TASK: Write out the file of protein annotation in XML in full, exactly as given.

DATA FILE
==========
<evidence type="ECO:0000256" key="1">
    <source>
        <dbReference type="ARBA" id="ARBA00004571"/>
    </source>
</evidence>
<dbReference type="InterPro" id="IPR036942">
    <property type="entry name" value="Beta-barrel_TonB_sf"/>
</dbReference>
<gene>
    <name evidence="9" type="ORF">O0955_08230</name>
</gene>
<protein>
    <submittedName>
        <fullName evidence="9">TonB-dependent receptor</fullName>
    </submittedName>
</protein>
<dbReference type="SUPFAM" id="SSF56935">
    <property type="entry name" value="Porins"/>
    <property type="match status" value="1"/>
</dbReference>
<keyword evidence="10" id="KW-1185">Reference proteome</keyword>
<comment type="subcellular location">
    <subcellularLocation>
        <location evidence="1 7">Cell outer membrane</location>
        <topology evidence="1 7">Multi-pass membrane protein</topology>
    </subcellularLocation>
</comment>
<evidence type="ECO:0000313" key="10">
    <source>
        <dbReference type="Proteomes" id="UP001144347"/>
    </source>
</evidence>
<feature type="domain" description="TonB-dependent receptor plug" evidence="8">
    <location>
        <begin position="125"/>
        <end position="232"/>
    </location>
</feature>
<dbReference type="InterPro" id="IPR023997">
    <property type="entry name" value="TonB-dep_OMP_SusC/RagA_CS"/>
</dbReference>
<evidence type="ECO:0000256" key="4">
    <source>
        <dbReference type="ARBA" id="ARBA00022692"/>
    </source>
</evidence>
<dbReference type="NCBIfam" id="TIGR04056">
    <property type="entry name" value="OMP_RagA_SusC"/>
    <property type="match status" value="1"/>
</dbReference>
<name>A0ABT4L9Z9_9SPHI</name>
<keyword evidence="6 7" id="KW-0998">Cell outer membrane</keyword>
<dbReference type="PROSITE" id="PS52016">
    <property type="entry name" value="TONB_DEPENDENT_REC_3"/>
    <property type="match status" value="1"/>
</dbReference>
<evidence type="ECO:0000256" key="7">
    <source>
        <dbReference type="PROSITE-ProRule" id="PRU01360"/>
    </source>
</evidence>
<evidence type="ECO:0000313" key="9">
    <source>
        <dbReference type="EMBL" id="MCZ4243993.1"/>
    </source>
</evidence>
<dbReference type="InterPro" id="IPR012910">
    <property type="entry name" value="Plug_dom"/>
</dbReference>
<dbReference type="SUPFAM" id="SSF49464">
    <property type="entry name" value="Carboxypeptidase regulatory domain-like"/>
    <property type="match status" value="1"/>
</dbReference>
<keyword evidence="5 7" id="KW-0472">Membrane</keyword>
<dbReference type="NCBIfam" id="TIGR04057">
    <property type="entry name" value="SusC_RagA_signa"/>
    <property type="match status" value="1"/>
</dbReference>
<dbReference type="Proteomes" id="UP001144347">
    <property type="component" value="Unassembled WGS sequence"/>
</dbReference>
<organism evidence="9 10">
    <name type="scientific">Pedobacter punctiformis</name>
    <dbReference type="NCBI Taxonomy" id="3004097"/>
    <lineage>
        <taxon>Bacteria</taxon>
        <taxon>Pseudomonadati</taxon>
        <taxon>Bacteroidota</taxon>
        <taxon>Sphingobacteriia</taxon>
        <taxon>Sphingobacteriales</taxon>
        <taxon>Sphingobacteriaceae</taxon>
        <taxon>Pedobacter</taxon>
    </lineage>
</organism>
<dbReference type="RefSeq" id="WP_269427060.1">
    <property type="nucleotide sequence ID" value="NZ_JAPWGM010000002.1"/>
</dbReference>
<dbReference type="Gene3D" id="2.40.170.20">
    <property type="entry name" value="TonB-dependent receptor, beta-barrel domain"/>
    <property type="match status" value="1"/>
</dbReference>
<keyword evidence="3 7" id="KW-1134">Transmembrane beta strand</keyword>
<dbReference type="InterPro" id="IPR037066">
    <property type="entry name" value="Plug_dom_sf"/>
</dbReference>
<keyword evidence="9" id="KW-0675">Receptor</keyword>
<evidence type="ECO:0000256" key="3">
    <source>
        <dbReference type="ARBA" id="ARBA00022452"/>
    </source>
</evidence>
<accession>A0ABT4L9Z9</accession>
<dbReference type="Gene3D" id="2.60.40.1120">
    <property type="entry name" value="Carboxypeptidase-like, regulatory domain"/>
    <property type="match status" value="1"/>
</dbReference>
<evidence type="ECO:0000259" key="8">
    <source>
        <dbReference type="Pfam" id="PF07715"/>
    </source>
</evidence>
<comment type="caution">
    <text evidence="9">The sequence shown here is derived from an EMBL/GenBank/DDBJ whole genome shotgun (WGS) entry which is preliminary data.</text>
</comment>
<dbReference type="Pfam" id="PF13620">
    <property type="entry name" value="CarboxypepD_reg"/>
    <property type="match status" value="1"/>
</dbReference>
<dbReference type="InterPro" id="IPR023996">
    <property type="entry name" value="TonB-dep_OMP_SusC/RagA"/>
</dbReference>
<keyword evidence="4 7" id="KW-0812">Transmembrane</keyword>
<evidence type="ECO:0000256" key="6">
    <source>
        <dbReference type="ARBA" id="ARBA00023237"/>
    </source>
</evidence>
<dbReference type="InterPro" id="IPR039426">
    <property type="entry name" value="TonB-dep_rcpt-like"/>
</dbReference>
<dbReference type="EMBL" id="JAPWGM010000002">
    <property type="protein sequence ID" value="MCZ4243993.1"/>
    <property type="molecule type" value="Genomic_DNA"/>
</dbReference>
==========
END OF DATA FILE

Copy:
<evidence type="ECO:0000256" key="1">
    <source>
        <dbReference type="ARBA" id="ARBA00004571"/>
    </source>
</evidence>
<dbReference type="InterPro" id="IPR036942">
    <property type="entry name" value="Beta-barrel_TonB_sf"/>
</dbReference>
<gene>
    <name evidence="9" type="ORF">O0955_08230</name>
</gene>
<protein>
    <submittedName>
        <fullName evidence="9">TonB-dependent receptor</fullName>
    </submittedName>
</protein>
<dbReference type="SUPFAM" id="SSF56935">
    <property type="entry name" value="Porins"/>
    <property type="match status" value="1"/>
</dbReference>
<keyword evidence="10" id="KW-1185">Reference proteome</keyword>
<comment type="subcellular location">
    <subcellularLocation>
        <location evidence="1 7">Cell outer membrane</location>
        <topology evidence="1 7">Multi-pass membrane protein</topology>
    </subcellularLocation>
</comment>
<evidence type="ECO:0000313" key="10">
    <source>
        <dbReference type="Proteomes" id="UP001144347"/>
    </source>
</evidence>
<feature type="domain" description="TonB-dependent receptor plug" evidence="8">
    <location>
        <begin position="125"/>
        <end position="232"/>
    </location>
</feature>
<dbReference type="InterPro" id="IPR023997">
    <property type="entry name" value="TonB-dep_OMP_SusC/RagA_CS"/>
</dbReference>
<evidence type="ECO:0000256" key="4">
    <source>
        <dbReference type="ARBA" id="ARBA00022692"/>
    </source>
</evidence>
<dbReference type="NCBIfam" id="TIGR04056">
    <property type="entry name" value="OMP_RagA_SusC"/>
    <property type="match status" value="1"/>
</dbReference>
<name>A0ABT4L9Z9_9SPHI</name>
<keyword evidence="6 7" id="KW-0998">Cell outer membrane</keyword>
<dbReference type="PROSITE" id="PS52016">
    <property type="entry name" value="TONB_DEPENDENT_REC_3"/>
    <property type="match status" value="1"/>
</dbReference>
<evidence type="ECO:0000256" key="7">
    <source>
        <dbReference type="PROSITE-ProRule" id="PRU01360"/>
    </source>
</evidence>
<evidence type="ECO:0000313" key="9">
    <source>
        <dbReference type="EMBL" id="MCZ4243993.1"/>
    </source>
</evidence>
<dbReference type="InterPro" id="IPR012910">
    <property type="entry name" value="Plug_dom"/>
</dbReference>
<dbReference type="SUPFAM" id="SSF49464">
    <property type="entry name" value="Carboxypeptidase regulatory domain-like"/>
    <property type="match status" value="1"/>
</dbReference>
<keyword evidence="5 7" id="KW-0472">Membrane</keyword>
<dbReference type="NCBIfam" id="TIGR04057">
    <property type="entry name" value="SusC_RagA_signa"/>
    <property type="match status" value="1"/>
</dbReference>
<dbReference type="Proteomes" id="UP001144347">
    <property type="component" value="Unassembled WGS sequence"/>
</dbReference>
<organism evidence="9 10">
    <name type="scientific">Pedobacter punctiformis</name>
    <dbReference type="NCBI Taxonomy" id="3004097"/>
    <lineage>
        <taxon>Bacteria</taxon>
        <taxon>Pseudomonadati</taxon>
        <taxon>Bacteroidota</taxon>
        <taxon>Sphingobacteriia</taxon>
        <taxon>Sphingobacteriales</taxon>
        <taxon>Sphingobacteriaceae</taxon>
        <taxon>Pedobacter</taxon>
    </lineage>
</organism>
<dbReference type="RefSeq" id="WP_269427060.1">
    <property type="nucleotide sequence ID" value="NZ_JAPWGM010000002.1"/>
</dbReference>
<dbReference type="Gene3D" id="2.40.170.20">
    <property type="entry name" value="TonB-dependent receptor, beta-barrel domain"/>
    <property type="match status" value="1"/>
</dbReference>
<keyword evidence="3 7" id="KW-1134">Transmembrane beta strand</keyword>
<dbReference type="InterPro" id="IPR037066">
    <property type="entry name" value="Plug_dom_sf"/>
</dbReference>
<keyword evidence="9" id="KW-0675">Receptor</keyword>
<evidence type="ECO:0000256" key="3">
    <source>
        <dbReference type="ARBA" id="ARBA00022452"/>
    </source>
</evidence>
<accession>A0ABT4L9Z9</accession>
<dbReference type="Gene3D" id="2.60.40.1120">
    <property type="entry name" value="Carboxypeptidase-like, regulatory domain"/>
    <property type="match status" value="1"/>
</dbReference>
<evidence type="ECO:0000259" key="8">
    <source>
        <dbReference type="Pfam" id="PF07715"/>
    </source>
</evidence>
<comment type="caution">
    <text evidence="9">The sequence shown here is derived from an EMBL/GenBank/DDBJ whole genome shotgun (WGS) entry which is preliminary data.</text>
</comment>
<dbReference type="Pfam" id="PF13620">
    <property type="entry name" value="CarboxypepD_reg"/>
    <property type="match status" value="1"/>
</dbReference>
<dbReference type="InterPro" id="IPR023996">
    <property type="entry name" value="TonB-dep_OMP_SusC/RagA"/>
</dbReference>
<keyword evidence="4 7" id="KW-0812">Transmembrane</keyword>
<evidence type="ECO:0000256" key="6">
    <source>
        <dbReference type="ARBA" id="ARBA00023237"/>
    </source>
</evidence>
<dbReference type="InterPro" id="IPR039426">
    <property type="entry name" value="TonB-dep_rcpt-like"/>
</dbReference>
<dbReference type="EMBL" id="JAPWGM010000002">
    <property type="protein sequence ID" value="MCZ4243993.1"/>
    <property type="molecule type" value="Genomic_DNA"/>
</dbReference>